Babies: I would have been curious to see this movie even if I were not pregnant, and I was not disappointed. There is some gorgeous photography in this movie, whether of wide open spaces (Africa and Mongolia, and the Tokyo skyline) or of intimate moments between children, parents and children, or children and their environments. The two main complaints I've heard about this movie are that it's too cute and that it's too boring (two contradictory criticisms), both of which I am pleased to be able to refute. While this movie was made by the same people who were responsible for "March of the Penguins", the pervading sense of cute of that movie is not in this one. In "Babies", there's no narration or subtitles--the speech of the families of the children fades into a pleasant background noise, because it's not important to any of the stories. And while there are cute moments, these do not dominate the stories onscreen, and they're not augmented with cute music cues; they are simply cute moments that happen and are quickly contrasted with less cute experiences--frustration! Rage at injustice! It's hard to be a kid! As for boring... well, this depends on the viewer, I suppose. But I was fascinated to see the differences in parenting, in standards of living, and in the children these environments produced. The babies in Mongolia and Africa are left to fend for themselves (often in the company of siblings, who don't always make the best babysitters) for longer periods of time than their American or Japanese counterparts. The American child lives a life surrounded by books and toys, but she seems no happier or better off than the other children, who improvise toys and pets from the animals they're surrounded with. (The animals featured in this film are some of the most patient cats and dogs on the entire planet.) The film's final shot (the Mongolian boy's expression of triumph as he pulls himself up to stand on his own two feet for the first time) is a beautiful reminder of the universal human experience--we were all that small once, and we all learned to navigate the world in our own ways. This is not a boring or overly cute movie. It's a celebration of things we share and that make us human.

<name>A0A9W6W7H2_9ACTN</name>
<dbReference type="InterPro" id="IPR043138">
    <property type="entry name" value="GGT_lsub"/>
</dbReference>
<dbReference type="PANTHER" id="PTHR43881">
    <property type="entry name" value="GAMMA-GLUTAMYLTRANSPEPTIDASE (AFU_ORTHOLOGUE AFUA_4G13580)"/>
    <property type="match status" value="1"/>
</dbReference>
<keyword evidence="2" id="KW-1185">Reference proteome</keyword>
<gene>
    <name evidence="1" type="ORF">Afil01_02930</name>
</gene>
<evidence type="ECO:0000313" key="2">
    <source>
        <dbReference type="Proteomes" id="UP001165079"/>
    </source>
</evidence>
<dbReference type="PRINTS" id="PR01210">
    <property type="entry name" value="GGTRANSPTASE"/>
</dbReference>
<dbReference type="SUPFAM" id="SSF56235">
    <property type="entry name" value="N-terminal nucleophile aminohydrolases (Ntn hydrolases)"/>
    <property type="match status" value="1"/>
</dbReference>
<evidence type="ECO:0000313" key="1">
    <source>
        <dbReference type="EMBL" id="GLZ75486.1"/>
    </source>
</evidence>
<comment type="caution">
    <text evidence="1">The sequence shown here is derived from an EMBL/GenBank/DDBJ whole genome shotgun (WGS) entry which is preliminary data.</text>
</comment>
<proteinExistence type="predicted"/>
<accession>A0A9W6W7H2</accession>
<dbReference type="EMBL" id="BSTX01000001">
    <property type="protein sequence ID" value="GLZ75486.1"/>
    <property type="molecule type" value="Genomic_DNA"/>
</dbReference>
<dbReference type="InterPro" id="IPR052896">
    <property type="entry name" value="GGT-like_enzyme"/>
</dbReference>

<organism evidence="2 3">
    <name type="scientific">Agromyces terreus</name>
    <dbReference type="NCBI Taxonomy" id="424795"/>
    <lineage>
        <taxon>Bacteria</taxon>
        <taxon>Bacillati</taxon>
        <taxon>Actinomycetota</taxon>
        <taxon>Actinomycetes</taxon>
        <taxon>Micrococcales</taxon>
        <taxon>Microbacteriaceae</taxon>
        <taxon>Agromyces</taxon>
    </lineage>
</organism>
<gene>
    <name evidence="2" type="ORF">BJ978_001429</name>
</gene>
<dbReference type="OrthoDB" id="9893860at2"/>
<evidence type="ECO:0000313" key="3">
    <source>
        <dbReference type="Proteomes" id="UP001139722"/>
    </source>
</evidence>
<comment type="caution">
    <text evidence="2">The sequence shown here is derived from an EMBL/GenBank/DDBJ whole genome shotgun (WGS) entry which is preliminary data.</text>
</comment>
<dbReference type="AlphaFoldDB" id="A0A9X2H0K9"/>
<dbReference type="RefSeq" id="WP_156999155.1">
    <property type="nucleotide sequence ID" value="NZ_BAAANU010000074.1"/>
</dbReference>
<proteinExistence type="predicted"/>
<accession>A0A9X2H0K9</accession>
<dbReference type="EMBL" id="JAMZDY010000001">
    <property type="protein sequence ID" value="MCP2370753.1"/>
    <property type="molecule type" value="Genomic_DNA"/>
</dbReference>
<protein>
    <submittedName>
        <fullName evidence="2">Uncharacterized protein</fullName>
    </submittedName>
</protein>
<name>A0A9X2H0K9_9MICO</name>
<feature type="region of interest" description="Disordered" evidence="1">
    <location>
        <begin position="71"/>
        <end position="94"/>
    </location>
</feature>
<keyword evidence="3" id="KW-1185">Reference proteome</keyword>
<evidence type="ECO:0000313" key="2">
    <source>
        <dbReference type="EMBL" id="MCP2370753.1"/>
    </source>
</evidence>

In Manga:

Kingyo Used Books, Volume 1, Text/Art by Seimu Yoshizaki: Speaking of universal experiences, reading is one of them that I understand and celebrate on a daily basis. Kingyo Used Books is a love letter to manga, reading, and the shared bonds that stories afford us. The Kingyo Used Book store specializes in manga and caters to a knowledgeable and nostalgic clientele. It's staffed by eccentric weirdos (the reclusive Shiba-san, who loves all things comic-related) and one incredibly efficient and kindly manager (Natsuki-san, who parcels out her manga industry knowledge with a cheerful, knowing look). Each of the stories is a stand-alone idea, centered around a particular manga and how it changed one reader's life. The most effective of these stories is the first in the collection, about a businessman who's thinking of selling off his manga collection because he should be reading "more grown-up" things. Then he attends his elementary school class reunion party and the evening turns into a massive nostalgic conversation about the manga they all read, loved and discarded. In the end, he takes the entire group to the used bookstore and his friends enthusiastically reminisce as they find the long-lost volumes. " remember the past is to know the truth of your present. Knowing what your heart is made of. That's what they're all remembering." Natsuki wisely observes. The artwork in this book is excellent, as are the cultural notes at the back (although they are the author's original observations about the manga themselves, just translated.) I highly recommend this, especially if you can find the out-of-print manga that Yoshizaki references!

In Books:

My Life in France, by Julia Child and Alex Prud'homme: It's a credit to Prud'homme's editing and writing skills that this book holds Child's voice for the duration of the entire story. And it's a credit to Julia herself that the story is so funny, so engaging, and so passionate. I can understand why she fell in love with France and French cooking, and the world is better for it.